More than 100 extra staff are needed to avoid driving test waiting times doubling to 55 weeks because of new learner driver sanctions, says public service union Fórsa.
The union wants the Government to provide funding to hire up to 125 additional driver testers to deal with a surge in demand for driving tests.
More than 80,000 people are waiting to be tested.
Car owners who allow unaccompanied learner drivers to use their vehicles could face prosecution for the first time under new measures approved by Cabinet this week.
Fórsa believes measures in the amended Road Traffic Bill could double demand in the short term, potentially increasing driving-test waiting times up to 55 weeks.
Once enacted, the legislation will introduce fines of up to €2,000, or six-months imprisonment, for motorists who allow their vehicles to be used by unaccompanied learner drivers.
The bill will also allow the detention of vehicles illegally driven by learner drivers.
The union wants 25 extra driver testers to be employed permanently to meet increased demand and for another 100 testers to be hired on temporary contracts if demand surges, as expected, in response to the Road Traffic Bill.
It says the Government could sanction the temporary rehire of suitable retirees to help deal with a temporary demand surge.
The union says that the number of driver testers has fallen by almost 20% since 2007 and is now incapable of meeting current demand.
It says average waiting times have already risen to 14 weeks because of the economic recovery which is four weeks longer than the Road Safety Authority’s 10-week target, which was previously met.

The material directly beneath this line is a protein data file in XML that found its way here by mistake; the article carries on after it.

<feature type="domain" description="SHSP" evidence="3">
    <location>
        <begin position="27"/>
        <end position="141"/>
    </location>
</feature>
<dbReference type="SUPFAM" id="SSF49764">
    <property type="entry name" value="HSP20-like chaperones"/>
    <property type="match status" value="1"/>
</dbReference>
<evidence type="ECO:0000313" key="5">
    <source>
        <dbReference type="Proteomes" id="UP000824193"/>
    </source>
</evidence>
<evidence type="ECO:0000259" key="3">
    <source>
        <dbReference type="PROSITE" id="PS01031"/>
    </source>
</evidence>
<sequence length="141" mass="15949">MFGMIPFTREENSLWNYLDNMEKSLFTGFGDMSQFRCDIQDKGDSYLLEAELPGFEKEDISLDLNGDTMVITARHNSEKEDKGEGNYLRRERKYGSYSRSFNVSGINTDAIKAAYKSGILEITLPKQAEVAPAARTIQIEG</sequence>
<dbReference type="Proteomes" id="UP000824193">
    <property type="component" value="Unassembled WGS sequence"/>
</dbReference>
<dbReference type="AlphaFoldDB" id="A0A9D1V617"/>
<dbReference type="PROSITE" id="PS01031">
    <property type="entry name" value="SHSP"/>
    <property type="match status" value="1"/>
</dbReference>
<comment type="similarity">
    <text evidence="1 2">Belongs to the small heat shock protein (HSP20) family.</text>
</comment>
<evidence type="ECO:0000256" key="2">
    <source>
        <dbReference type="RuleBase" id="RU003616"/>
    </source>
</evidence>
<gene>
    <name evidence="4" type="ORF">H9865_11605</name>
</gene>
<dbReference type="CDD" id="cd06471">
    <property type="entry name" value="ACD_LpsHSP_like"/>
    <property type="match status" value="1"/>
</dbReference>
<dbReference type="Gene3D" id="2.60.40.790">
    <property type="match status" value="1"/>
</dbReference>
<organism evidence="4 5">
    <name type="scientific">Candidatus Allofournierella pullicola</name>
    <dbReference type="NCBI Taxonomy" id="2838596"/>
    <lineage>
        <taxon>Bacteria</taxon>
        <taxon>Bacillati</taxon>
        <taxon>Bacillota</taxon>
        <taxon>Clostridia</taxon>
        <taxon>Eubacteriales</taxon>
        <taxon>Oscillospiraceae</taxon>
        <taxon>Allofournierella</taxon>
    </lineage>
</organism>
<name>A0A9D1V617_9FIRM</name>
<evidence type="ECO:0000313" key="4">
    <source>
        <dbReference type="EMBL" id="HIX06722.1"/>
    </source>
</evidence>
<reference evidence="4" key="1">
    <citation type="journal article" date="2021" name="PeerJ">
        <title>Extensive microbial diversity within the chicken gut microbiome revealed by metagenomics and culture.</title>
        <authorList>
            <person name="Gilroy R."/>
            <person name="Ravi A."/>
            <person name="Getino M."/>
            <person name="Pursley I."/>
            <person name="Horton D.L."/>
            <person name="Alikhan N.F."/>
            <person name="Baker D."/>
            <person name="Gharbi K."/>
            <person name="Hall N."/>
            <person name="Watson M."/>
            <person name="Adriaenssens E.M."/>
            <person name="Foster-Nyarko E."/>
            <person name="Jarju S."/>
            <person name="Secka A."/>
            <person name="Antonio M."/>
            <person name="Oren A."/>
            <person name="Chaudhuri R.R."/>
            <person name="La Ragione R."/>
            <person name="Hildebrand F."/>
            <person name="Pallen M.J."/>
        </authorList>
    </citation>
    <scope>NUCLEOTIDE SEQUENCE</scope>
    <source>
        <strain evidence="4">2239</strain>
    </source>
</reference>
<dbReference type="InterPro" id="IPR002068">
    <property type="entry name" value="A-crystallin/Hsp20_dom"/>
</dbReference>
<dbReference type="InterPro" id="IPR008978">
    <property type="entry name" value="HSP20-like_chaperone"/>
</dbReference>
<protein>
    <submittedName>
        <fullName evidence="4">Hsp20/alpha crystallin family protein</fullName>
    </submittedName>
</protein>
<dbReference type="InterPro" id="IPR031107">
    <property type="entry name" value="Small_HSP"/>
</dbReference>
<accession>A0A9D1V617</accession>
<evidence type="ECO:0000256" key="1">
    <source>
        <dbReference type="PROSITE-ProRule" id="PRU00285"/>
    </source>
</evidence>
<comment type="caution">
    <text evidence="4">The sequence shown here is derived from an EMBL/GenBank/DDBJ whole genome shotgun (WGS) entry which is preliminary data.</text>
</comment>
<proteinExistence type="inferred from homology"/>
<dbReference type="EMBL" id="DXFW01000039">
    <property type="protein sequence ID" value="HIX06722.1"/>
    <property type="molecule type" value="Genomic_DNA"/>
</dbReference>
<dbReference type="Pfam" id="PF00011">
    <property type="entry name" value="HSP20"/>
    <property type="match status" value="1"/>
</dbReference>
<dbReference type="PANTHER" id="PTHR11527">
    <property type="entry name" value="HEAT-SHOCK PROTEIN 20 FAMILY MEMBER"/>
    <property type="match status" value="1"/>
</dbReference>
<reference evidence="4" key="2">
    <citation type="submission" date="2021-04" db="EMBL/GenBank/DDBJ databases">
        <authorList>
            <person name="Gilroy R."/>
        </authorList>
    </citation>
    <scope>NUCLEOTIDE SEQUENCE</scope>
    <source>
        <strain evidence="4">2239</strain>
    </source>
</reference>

According to latest average waiting times published by the RSA, the shortest is 8.6 weeks for Birr, Co Offaly and the longest is 19.3 for Nenagh, Co Tipperary.
However, some people had to wait up to 27 weeks in Tralee, Co Kerry and 24 weeks in Buncrana, Co Donegal, Cavan and Gorey, Co Wexford.
Fórsa official, Ashley Connolly, criticised as “wholly inadequate” government plans to recruit just five additional testers from a competition that recently attracted more than 4,300 applicants.
She said additional recruitment would reduce waiting times and improve road safety at no additional cost to the State because the service had been self-funding since 2014.
Ms Connolly said the union had discussed other ways of reducing waiting times with the Road Safety Authority and was willing to look at additional productivity measures.
“The fastest, safest and cheapest solution is to make provision to directly hire and train up to 100 additional driver-testers on two to three-year temporary contracts to deal with the expected surge in demand and to hire 25 more on a permanent basis to deal with increased underlying demand,” she said.
She said the number of driver testers had fallen from 126 in 2007 to only 102 today.
In 2007 the average waiting time was almost 19 weeks and was brought down to below 10 weeks by 2010 before rising again due to staffing shortages, the economic recovery and rumours of legislative changes.
The RSA raises revenue through the €85 cost of a driving test, plus revenue raised through the theory test, National Car Testing service and national driving licence service.
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